Bryant’s small community effort attracted the attention of ThoughtWorks, a global tech consultancy company. ThoughtWorks invested in Bryant in January 2012 and gave her access to space and resources across the country, as well as in Johannesburg, South Africa. In a few years, the operation transformed from a basement experiment into a global non-profit with 15 chapters. They called themselves Black Girls Code.
The more mature chapters might boast up to 1,000 students a year, according to Bryant, who runs the organization full-time.
“I didn’t know it would be a nonprofit,” said Bryant. “This was us just trying to test the waters and make something locally where I could bring my daughter, so she could find a tribe of girls interested in the same thing, but it took off from humble beginnings.”
The Black Girls Code curriculum teaches everything from web development to robotics to Artificial Intelligence. Many of the first-year students are now in college, including Kai, who is in her sophomore year studying computer science.
Bryant wants to expand Black Girls Code into a life-long support network to help retention rates in tech.
“One of the things that I’m really excited about is building out this alumni network that we’ve grown over the last eight years,” said Bryant. “Many of the girls…are about to go to college, and they have a need for support as they continue their career and collegiate journeys.”
Bryant said she was never interested in coding — that was all her daughter. Instead, Bryant studied engineering at Vanderbilt University. She said she met only one other African American female engineering student in her four years there, and that none of her professors were even female, let alone black.
“I didn’t have any role models,” said Bryant.
Still, she excelled. Bryant was only 25 when she became a manager at DuPont in Tennessee. She said her manager there—whom she otherwise adored—jokingly introduced her to the team as a “twofer,” because she was black and a woman.
The Black Girls Code curriculum teaches everything from web development to robotics to Artificial IntelligenceCourtesy of Black Girls Code.
“I’m positive those men had never worked for a black woman as their manager,” she said. “It was a learning experience. I spent most of my career in these types of positions. There were always these implicit and explicit biases that I had to deal with as I tried to establish authority as a black woman.”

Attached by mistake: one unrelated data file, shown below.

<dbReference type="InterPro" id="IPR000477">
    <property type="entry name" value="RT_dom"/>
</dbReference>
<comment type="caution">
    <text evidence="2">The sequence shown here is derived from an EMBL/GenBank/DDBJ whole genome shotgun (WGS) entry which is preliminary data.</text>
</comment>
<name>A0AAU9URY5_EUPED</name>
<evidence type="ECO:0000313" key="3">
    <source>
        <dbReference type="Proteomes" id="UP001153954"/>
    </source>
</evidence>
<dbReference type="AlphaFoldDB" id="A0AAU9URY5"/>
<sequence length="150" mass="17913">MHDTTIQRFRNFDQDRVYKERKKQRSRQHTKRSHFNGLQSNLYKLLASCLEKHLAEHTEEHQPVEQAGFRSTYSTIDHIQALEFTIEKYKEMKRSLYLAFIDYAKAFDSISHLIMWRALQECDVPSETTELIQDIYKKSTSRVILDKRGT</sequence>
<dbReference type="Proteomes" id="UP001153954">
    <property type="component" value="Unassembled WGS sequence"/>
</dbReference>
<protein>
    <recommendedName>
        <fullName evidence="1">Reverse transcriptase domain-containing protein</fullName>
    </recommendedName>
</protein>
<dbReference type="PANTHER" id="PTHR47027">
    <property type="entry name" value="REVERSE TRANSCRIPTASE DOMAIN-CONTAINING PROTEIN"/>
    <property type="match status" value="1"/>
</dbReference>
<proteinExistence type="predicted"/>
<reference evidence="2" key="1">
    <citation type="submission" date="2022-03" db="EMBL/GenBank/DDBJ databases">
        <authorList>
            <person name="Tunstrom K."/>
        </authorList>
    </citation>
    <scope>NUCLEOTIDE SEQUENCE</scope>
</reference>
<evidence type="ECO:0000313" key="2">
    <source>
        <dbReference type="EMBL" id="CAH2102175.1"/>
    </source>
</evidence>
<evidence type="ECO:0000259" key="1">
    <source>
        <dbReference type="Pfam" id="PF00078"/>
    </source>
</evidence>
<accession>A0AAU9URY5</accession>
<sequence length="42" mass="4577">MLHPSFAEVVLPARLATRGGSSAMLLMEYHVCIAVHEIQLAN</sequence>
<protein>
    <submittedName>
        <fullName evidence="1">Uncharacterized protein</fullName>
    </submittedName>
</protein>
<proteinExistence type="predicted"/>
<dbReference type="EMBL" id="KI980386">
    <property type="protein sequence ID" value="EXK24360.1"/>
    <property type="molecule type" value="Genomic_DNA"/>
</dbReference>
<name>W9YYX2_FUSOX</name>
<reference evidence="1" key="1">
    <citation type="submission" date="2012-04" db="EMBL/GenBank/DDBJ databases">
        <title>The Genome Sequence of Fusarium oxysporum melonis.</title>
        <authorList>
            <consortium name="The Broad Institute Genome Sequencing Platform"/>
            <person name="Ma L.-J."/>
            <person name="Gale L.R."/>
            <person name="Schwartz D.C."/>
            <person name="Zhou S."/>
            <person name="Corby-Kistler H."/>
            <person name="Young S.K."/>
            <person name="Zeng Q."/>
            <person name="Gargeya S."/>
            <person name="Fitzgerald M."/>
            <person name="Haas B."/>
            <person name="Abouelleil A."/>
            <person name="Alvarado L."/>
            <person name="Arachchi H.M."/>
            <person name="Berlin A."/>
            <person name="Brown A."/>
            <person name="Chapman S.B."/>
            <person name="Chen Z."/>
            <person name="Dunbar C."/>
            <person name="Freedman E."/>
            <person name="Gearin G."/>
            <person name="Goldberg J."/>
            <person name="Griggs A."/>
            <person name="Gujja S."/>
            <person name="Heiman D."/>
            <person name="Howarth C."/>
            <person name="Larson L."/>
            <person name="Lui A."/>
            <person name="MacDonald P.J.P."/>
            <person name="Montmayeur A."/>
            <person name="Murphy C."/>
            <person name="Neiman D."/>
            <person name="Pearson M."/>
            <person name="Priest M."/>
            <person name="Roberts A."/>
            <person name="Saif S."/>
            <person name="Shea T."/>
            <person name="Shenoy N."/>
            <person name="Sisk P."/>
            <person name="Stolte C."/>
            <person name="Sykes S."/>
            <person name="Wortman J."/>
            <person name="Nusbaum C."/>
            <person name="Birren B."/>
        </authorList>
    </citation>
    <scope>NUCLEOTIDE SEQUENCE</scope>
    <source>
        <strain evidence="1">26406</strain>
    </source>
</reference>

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Freddie Figgers, 30, was abandoned near a dumpster at birth and was adopted when he was just two days old by two loving parents. He is now the CEO of a telecommunications company valued over $62 million.
Figgers got his first computer when he was 9-years old. It was broken when he received it, but he quickly figured out how to make it fully operational.
That was the start of his innovative future.
Later as a child, after learning that his Dad had Alzheimer’s, he invented a shoe for him that had a GPS tracker and a two-way communicator that he sold for millions.
He got his first job at the age of 12 as a computer technician, and by age 15, he had already started his own cloud computing services.
He kept developing and inventing, and before the age of 30, he had his own telecommunications company, Figgers Communications.
“He is now the founder and CEO of Figgers Wireless, a black owned telecommunications firm valued at over $62.3 million dollars, that you may have never heard of,” the caption of one of his YouTube videos read.
Now he’s creating devices that will help people with diabetes.
“Diabetes is a major public health problem that is approaching epidemic proportions globally,” Figgers wrote on Facebook in August. “The prevalence of diabetes is rising at an alarming rate. Nationwide, 1 in 12 adults has diabetes, and type 2 diabetes has become a commonplace childhood disease as well.
For far too long, large diabetic medical supply corporations has made billions of dollars profiting from this horrible disease by taking advantage of consumers with outrageous cost. We could have easily sold our invention to any Medical supply company, but that would only be adding to the problem.
We have a solution that’s all in one and it remotely manages diabetics 24/7. But best of all affordability for all patients. WE PUT PEOPLE OVER PROFIT.”